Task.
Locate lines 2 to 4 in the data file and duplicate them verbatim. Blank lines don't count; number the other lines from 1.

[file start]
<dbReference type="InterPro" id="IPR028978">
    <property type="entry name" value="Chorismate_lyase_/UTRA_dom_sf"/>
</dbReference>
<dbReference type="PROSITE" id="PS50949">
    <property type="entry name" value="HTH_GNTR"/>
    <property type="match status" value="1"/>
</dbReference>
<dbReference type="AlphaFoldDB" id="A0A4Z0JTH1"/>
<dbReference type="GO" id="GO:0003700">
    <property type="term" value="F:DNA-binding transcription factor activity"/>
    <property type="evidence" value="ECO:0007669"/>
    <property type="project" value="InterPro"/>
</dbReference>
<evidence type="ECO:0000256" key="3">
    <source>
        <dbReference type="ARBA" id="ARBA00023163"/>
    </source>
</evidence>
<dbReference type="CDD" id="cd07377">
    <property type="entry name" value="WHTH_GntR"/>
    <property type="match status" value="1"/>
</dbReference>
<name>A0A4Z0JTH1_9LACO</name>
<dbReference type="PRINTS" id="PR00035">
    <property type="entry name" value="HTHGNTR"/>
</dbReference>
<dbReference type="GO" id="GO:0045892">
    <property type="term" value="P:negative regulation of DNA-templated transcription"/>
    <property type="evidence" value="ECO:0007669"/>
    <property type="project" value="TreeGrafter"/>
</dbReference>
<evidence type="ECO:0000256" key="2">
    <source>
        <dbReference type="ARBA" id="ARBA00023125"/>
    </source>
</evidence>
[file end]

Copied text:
    <property type="entry name" value="Chorismate_lyase_/UTRA_dom_sf"/>
</dbReference>
<dbReference type="PROSITE" id="PS50949">